Circle November 17 on your calendar. It's show time for nature's most tantalizing sky event, the long-awaited Leonid meteor storm. You just might see the greatest cosmic spectacle of your life: a sky set ablaze by a fusillade of shooting stars. Then again, you might observe no more than an occasional streak of light zooming by every few minutes.
The unpredictability of the Leonids illustrates how difficult it is to anticipate exactly where anything in space will be at any time in the future. Most people imagine that the heavens operate with clocklike precision. But centuries ago, Isaac Newton discovered that his neat orbital calculations only worked perfectly when figuring the movement of two celestial bodies. Add just one more, and the motions get so complicated we can only approximate them. Recent computer simulations show that our solar system is full of chaos.
The situation is especially confusing for small asteroids and comets, because they're so easily buffeted by the gravity of their planetary neighbors. A chunk of space rock that comfortably, but barely, misses Earth tomorrow could come back to strike us in our lifetime. We cannot foretell its precise path far in advance. That's why astronomers don't know whether this year's Leonid serving will be feast or famine.
Leonid meteors are mostly sand-grain-sized fragments of the comet Tempel-Tuttle, bits of debris that flake off as the comet slowly defrosts every time its roughly 33-year orbit guides it back around the sun. Each November, when Earth passes through Tempel-Tuttle's orbit, some of those pellets slam into our atmosphere. Especially stirring displays occur about every third of a century when we plow through the thickest part of the debris cloud, which clings close to the comet.
Before sunrise on November 13, 1833, the Leonid shower unleashed 100,000 shooting stars per hour. Many astonished Americans thought the world might be coming to an end. At Yale College, Dennison Olmstead studied the paths of the meteors and announced that they had arrived from deep space. In a neighboring office, Hubert Newton calculated that the swarm would return in 1866. And it did. But ever since then, gravitational Ping-Pong has kept everyone guessing about how mighty the appearances would be.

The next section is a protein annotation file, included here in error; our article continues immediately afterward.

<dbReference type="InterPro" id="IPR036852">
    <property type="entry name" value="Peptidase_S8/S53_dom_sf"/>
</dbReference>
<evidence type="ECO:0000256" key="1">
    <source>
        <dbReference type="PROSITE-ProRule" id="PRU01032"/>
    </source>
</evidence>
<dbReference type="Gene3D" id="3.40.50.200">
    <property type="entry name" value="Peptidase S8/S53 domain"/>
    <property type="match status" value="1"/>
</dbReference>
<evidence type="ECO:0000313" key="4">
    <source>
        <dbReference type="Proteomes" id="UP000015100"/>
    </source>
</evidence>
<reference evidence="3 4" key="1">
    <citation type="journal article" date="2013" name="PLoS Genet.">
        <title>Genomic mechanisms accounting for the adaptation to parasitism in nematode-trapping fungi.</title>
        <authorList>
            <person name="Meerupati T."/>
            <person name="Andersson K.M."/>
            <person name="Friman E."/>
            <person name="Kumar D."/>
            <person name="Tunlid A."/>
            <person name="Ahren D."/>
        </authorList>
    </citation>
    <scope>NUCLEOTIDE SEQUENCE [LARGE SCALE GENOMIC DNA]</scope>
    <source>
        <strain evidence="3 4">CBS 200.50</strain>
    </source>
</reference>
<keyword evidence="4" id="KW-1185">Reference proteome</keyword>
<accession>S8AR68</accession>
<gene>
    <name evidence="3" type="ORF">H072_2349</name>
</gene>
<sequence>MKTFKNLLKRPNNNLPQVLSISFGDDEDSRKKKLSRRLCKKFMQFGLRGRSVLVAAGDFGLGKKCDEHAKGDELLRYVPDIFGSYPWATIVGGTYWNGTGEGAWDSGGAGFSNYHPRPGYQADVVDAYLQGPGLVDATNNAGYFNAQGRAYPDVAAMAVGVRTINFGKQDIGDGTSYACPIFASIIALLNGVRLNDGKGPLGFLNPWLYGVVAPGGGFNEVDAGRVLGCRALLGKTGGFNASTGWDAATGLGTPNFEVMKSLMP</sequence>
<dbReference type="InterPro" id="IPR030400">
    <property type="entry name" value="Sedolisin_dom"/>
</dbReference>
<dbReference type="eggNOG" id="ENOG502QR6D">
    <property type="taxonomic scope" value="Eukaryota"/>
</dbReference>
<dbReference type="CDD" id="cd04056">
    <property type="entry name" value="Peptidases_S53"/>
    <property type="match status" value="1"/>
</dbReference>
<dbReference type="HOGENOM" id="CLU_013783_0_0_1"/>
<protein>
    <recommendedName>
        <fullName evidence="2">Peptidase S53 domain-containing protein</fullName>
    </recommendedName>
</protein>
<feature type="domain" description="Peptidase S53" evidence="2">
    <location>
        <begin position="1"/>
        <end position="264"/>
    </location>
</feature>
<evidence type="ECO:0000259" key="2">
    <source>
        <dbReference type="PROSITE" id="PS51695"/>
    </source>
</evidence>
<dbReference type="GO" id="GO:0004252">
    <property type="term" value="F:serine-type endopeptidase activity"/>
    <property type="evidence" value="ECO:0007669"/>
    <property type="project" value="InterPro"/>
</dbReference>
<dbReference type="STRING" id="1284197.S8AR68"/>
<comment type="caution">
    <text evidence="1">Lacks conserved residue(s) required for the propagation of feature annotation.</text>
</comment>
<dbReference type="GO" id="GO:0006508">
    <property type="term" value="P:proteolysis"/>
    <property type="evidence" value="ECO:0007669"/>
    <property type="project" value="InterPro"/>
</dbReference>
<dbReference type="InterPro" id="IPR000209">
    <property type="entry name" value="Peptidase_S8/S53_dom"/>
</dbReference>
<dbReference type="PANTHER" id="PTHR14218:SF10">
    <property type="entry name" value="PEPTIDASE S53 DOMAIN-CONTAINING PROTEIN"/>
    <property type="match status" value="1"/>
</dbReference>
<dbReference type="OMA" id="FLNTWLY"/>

In 1899 and 1933 the Leonids were a bust. In 1966, however, 40 meteors per second were seen for more than an hour in southwestern skies. One of my former students remembers watching the shower from a train window while speeding across Texas on November 17 that year. She, too, was certain Armageddon had arrived. All the other passengers in the train car were asleep, and for a moment she wondered whether to wake them up and say: "Excuse me. It's the end of the world."
Two years ago, Tempel-Tuttle passed by the sun, bringing us a superb meteor shower last year but not an extraordinary storm. That display arrived a day ahead of schedule, so it's a good idea to start looking on the night of November 16. Don't bother with a telescope or binoculars, because it's better to take in as wide a view as possible. Check the sky every hour or so, scanning the heavens for at least five minutes. That should be enough time to catch a falling star, even if all you get is the ho-hum 20 meteors per hour typical of most years. But with a little luck, this year's celestial lottery will reward you with the greatest show off Earth.